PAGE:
Sensor Size The size of the digital sensor element (which is equivalent to the size of the negative for film cameras) is pretty small in all consumer digicams - typically around the size of a fingernail (and a small fingernail at that!). As I said above, a 35mm film frame is 24mm high by 36mm wide but most digital cameras use sensors very much smaller than this. Here are some typical digicam sensor sizes. The "name" of the sensor is based on specification for old TV tubes used in the 1950s. Nobody is quite sure why it's being used for modern digital sensors since the "sizes" don't really relate in any consistent way to the actual physical size of the sensor. However these names are widely used, so it's best to know what they are. They are often listed in digital camera spec sheets.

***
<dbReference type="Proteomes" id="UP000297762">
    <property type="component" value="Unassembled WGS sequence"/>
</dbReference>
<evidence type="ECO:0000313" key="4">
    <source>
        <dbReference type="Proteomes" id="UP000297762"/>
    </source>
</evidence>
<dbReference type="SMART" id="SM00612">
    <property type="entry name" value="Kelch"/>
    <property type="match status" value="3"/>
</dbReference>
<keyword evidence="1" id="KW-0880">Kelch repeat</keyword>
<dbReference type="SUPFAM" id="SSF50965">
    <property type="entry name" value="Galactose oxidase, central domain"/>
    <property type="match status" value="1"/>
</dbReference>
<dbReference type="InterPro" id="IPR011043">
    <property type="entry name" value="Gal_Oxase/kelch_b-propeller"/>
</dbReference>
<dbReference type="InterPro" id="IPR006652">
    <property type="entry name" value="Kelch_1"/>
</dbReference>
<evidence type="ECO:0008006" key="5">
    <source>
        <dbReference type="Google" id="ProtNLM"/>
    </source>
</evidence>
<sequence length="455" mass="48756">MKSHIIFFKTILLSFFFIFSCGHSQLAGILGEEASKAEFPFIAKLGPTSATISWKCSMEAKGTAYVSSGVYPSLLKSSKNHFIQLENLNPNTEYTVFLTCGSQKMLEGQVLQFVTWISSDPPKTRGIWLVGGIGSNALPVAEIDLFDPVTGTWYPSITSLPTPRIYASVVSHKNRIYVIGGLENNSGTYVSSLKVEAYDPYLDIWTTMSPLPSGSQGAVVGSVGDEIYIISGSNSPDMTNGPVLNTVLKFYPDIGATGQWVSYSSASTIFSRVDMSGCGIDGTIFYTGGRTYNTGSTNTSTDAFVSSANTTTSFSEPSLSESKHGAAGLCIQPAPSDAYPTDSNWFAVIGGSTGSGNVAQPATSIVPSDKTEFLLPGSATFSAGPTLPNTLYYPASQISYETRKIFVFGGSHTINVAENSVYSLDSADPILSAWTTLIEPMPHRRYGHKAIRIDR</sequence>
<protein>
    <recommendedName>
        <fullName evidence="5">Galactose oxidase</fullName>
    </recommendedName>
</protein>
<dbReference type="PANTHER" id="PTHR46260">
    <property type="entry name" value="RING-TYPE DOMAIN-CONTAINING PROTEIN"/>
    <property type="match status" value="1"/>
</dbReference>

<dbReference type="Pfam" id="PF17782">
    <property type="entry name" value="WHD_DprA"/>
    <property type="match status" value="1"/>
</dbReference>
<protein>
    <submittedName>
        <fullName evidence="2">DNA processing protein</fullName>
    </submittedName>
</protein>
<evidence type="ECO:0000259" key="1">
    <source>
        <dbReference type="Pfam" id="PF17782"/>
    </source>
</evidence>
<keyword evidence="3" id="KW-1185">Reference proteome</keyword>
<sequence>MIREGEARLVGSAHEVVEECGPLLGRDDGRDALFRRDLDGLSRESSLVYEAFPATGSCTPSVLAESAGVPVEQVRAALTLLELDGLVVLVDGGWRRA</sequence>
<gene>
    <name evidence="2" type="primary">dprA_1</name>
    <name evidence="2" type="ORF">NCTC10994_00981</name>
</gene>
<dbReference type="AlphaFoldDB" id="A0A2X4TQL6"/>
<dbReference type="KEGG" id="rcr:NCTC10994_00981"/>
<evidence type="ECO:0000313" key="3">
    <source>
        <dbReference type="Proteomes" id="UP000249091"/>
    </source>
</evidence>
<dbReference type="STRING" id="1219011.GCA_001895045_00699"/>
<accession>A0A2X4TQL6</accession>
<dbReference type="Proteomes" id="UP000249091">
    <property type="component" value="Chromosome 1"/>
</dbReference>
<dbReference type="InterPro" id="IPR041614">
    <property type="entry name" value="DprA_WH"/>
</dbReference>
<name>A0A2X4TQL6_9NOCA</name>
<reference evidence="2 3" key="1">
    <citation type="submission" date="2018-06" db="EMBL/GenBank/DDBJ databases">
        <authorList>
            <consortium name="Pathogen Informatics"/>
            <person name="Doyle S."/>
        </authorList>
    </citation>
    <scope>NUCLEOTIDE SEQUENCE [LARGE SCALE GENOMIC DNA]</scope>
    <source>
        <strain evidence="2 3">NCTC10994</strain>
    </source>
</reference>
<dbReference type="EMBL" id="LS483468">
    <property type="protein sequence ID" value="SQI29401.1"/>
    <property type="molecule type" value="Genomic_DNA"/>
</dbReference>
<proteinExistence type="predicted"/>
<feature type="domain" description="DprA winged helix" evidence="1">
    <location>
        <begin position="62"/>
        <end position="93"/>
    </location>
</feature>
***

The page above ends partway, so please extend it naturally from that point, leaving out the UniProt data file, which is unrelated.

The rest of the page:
for more info click on link above.

Jun 23, 2015 | Cameras

Tip

How to fix a dead or stuck pixel on an LCD screen